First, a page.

It seems to me that medicines shortages would not be such an increasingly burdensome problem if it wasn’t for the high level of mistrust that permeates pharmacy and the supply system.
Take the announcement from the Department of Health and Social Care that community pharmacists will be empowered to make switches under a ‘serious shortage protocol’.
Within a few weeks, pharmacy minister Steve Brine was having to provide reassurance to suspicious GPs by stressing that safeguards were to be put in place before the introduction of any protocols. He has also admitted that these protocols are likely to increase workload in pharmacies – an admission, I think, that the process of what should be relatively straightforward switches is likely to be arduous.
As such, wariness from doctors around the abilities of community pharmacists means these extra measures may end up being insufficient to address the shortages – and result in more work for pharmacies.
This is very unfortunate, because much of my time is spent managing prescription requests for alternatives. I am not ashamed to admit that I have a vested interest in the proposed protocol – in the hope that it will reduce the number of queries, and my workload.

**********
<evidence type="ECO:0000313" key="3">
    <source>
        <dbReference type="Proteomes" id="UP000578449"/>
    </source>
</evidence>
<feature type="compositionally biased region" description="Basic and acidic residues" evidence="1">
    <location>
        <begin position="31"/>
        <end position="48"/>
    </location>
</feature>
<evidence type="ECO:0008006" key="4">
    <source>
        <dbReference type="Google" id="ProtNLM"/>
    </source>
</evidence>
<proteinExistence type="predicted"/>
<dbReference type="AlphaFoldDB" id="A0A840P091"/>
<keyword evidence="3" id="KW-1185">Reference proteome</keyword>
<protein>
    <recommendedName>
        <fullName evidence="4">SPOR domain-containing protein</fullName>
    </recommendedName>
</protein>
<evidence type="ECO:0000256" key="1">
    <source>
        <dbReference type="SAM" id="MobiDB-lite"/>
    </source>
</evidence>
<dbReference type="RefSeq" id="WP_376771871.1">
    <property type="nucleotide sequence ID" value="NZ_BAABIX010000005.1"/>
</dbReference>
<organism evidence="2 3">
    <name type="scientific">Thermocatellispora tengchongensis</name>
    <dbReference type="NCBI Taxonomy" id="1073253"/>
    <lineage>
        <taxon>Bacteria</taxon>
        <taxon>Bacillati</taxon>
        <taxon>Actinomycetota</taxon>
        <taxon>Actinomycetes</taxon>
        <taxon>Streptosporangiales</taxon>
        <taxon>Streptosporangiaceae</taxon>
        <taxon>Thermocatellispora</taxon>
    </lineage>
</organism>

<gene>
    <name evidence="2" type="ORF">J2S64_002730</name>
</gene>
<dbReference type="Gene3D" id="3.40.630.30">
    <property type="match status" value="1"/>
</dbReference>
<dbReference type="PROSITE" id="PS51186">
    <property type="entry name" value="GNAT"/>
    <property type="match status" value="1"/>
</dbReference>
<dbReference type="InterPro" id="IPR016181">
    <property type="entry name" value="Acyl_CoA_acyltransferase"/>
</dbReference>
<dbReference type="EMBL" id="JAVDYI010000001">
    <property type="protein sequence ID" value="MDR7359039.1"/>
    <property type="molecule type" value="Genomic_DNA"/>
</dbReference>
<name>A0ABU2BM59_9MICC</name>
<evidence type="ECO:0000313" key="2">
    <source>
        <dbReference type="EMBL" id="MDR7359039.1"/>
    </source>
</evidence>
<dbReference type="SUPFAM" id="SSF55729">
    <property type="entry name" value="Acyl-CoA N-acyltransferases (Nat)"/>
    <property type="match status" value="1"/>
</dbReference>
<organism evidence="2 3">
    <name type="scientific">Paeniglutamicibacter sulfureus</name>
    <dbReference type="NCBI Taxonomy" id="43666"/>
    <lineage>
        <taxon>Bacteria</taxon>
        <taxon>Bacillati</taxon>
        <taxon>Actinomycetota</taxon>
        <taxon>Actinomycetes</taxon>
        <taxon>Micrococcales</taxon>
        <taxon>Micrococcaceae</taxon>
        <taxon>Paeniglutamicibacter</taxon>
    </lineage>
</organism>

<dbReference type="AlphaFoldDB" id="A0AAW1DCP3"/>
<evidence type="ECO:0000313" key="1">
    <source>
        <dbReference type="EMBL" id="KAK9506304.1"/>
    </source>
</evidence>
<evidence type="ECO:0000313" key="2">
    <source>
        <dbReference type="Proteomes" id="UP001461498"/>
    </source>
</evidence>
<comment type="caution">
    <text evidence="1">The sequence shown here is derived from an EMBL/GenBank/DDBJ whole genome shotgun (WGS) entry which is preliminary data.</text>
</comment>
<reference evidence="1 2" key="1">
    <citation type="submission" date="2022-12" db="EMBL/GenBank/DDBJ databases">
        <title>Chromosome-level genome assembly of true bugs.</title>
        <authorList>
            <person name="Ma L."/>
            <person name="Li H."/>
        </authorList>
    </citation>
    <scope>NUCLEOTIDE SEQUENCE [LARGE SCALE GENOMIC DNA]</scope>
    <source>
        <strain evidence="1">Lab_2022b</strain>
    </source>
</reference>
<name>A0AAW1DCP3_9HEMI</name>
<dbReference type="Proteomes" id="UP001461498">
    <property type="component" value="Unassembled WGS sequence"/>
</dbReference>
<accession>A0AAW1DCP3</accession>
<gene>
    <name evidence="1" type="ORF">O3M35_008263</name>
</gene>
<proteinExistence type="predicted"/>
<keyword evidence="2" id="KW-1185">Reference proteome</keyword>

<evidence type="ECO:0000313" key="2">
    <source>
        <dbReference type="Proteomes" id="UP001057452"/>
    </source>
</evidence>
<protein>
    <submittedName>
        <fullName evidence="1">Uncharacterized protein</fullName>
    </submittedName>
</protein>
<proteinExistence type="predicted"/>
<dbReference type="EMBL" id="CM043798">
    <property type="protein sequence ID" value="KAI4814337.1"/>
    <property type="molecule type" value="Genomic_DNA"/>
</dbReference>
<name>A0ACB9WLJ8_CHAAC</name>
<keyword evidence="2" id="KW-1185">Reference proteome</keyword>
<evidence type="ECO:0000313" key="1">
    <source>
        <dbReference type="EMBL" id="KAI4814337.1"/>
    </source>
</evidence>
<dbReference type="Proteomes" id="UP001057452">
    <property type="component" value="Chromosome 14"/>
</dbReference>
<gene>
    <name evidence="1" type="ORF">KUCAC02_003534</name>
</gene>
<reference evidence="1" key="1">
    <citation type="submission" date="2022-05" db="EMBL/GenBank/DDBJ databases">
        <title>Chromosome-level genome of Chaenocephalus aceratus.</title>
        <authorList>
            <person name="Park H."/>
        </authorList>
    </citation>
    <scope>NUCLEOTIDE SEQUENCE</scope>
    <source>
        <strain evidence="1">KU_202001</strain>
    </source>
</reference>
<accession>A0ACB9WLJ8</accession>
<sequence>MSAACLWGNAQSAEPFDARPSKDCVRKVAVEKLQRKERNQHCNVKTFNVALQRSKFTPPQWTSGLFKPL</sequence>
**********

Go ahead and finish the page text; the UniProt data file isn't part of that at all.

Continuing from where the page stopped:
However, what these protocols do not address is the inflated costs at which pharmacies are having to purchase some medicines – way above the reimbursement prices, even after concessions have been applied. Readers may question how this impacts on a GP pharmacist, so let me give you an example of what is becoming an increasingly regular request, and the resulting dilemma.
I am often asked to provide substitute prescriptions for premium-priced, branded versions of patients’ regular medication.
In the context of the funding cuts and the deluge of ‘bread and butter’ generics such as naproxen and furosemide – that have only been obtainable at costs above reimbursement prices – I have much sympathy for contractors. One independent pharmacist recently told me that having to supply one of our patients with an extremely expensive renal medication as the only (branded) product available against a generic prescription could push them over the financial edge.
However, terms of service dictate that this is exactly what they should do. If I produce a substituted prescription, am I not complicit in them breaching that contract?
If there wasn’t such uncertainty, and lack of faith in the price concessions system, I don’t believe I would be put in this awkward situation.
But the system is broken. In my opinion, in order to maintain smooth supply in these unusual times, radical action is required. I would suggest cultivating some renewed faith in contractors. Maybe even bring back the option to endorse prescriptions ‘NCSO’ (no cheaper stock obtainable). But this time, rather than the time consuming process of drawing up a monthly list, allow it for any product in short supply, and trust pharmacies to claim for the price they paid.
For those of you who hesitate at the possibility of this suggestion, ask yourselves: Why? Don’t you trust your pharmacist?
The GP Pharmacist is a former community pharmacist working in a general practice
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